“There is a religious war going on in this country, a cultural war as critical to the kind of nation we shall be as the Cold War itself, for this war is for the soul of America.”
With those ringing words insurgent candidate Pat Buchanan fired up his supporters at the 1992 Republican National Convention. To be sure, not all delegates cheered Buchanan’s call to arms, which was at odds with the “kinder, gentler” image that George H.W. Bush had attempted to project. Election analysts later included Buchanan’s fiery words among the factors contributing to the defeat of President Bush, albeit one of lesser importance than the slow economy and the repudiation of his “Read my lips, no new taxes” pledge.
In the years since Buchanan’s declaration of cultural war, the idea of a clash of cultures has become a common theme in discussions of American politics. The culture war metaphor refers to a displacement of the classic economic conflicts that animated twentieth-century politics in the advanced democracies by newly emergent moral and cultural ones. The literature generally attributes Buchanan’s inspiration to a 1991 book, Culture Wars, by sociologist James Davison Hunter, who divided Americans into the culturally “orthodox” and the culturally “progressive” and argued that increasing conflict was inevitable.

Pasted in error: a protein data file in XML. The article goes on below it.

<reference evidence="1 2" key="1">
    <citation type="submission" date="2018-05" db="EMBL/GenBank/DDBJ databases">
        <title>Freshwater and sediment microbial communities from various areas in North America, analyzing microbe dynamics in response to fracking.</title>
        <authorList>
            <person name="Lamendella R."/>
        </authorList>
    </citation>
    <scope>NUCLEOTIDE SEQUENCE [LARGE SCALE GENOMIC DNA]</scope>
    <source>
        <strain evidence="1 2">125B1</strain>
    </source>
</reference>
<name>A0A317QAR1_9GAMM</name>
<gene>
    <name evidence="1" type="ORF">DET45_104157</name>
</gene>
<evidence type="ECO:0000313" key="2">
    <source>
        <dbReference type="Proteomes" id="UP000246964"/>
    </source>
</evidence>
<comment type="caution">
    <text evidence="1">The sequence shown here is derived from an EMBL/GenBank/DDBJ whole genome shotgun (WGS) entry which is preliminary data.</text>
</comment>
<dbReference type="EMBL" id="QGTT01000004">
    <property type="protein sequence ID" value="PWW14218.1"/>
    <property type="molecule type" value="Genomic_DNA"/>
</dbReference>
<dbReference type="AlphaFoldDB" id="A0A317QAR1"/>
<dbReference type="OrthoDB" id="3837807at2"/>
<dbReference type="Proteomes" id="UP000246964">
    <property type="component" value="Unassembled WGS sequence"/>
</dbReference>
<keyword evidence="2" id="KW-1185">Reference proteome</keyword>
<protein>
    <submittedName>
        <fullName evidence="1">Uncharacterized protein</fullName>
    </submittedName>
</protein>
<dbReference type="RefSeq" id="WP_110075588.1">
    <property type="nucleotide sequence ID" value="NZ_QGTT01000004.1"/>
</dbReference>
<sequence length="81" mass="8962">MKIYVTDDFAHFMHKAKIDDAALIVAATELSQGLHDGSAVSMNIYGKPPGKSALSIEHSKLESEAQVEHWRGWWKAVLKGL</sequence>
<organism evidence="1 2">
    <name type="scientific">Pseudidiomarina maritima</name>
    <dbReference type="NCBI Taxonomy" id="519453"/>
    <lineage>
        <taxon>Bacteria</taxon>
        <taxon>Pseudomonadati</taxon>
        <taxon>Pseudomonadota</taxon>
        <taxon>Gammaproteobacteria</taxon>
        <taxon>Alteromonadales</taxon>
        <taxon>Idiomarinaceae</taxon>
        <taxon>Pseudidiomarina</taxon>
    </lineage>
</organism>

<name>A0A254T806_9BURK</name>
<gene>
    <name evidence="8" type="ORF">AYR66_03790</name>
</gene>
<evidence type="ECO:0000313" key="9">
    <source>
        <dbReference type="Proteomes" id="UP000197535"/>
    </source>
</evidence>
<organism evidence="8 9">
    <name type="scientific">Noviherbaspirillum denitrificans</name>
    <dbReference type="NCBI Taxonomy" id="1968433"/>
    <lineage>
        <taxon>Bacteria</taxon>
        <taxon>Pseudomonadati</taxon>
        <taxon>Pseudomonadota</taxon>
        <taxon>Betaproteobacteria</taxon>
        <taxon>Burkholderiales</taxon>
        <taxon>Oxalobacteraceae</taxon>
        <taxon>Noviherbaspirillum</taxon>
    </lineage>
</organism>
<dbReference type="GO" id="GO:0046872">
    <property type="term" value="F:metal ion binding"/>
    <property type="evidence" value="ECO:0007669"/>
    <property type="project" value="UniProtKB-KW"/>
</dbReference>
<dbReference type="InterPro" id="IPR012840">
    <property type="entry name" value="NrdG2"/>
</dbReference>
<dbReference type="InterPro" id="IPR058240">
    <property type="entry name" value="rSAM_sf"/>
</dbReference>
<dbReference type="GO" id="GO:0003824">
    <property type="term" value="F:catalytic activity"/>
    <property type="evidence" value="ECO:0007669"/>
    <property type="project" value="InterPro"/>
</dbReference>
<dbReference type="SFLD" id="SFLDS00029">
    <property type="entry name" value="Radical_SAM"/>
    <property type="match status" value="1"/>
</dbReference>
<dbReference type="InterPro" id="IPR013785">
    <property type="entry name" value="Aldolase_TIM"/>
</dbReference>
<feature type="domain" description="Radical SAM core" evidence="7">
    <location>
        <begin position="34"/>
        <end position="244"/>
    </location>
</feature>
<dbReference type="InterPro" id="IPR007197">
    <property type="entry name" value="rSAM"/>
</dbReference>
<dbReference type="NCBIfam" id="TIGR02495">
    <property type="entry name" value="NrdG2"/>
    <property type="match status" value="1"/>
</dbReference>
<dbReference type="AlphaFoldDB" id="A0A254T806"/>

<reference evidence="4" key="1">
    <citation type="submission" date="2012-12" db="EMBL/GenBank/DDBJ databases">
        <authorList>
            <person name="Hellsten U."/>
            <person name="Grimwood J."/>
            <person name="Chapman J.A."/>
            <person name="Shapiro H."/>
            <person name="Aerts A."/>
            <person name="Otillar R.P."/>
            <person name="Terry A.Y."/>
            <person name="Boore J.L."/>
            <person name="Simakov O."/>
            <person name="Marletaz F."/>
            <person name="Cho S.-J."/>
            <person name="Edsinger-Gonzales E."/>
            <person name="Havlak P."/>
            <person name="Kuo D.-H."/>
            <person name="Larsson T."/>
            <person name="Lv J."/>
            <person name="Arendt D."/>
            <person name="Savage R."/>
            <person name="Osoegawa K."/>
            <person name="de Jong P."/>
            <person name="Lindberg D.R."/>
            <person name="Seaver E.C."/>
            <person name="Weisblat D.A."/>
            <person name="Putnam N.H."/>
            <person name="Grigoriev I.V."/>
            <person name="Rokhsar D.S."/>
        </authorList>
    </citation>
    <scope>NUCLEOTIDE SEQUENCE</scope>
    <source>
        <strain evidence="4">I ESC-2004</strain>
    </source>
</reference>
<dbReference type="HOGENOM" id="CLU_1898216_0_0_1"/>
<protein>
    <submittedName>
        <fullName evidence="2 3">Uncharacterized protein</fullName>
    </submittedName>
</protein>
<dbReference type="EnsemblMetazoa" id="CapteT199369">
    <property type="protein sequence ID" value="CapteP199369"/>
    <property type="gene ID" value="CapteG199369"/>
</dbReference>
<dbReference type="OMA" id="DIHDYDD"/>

No one has embraced the concept of the culture war more enthusiastically than journalists, ever alert for subjects that have “news value.” Conflict is high in news value. Disagreement, division, polarization, battles, and war make good copy. Agreement, consensus, moderation, compromise, and peace do not. Thus, the notion of a culture war fits well with the news sense of journalists who cover politics. Their reports tell us that contemporary voters are sharply divided on moral issues. As David Broder wrote in the Washington Post in November 2000, “The divide went deeper than politics. It reached into the nation’s psyche. . . . It was the moral dimension that kept Bush in the race.”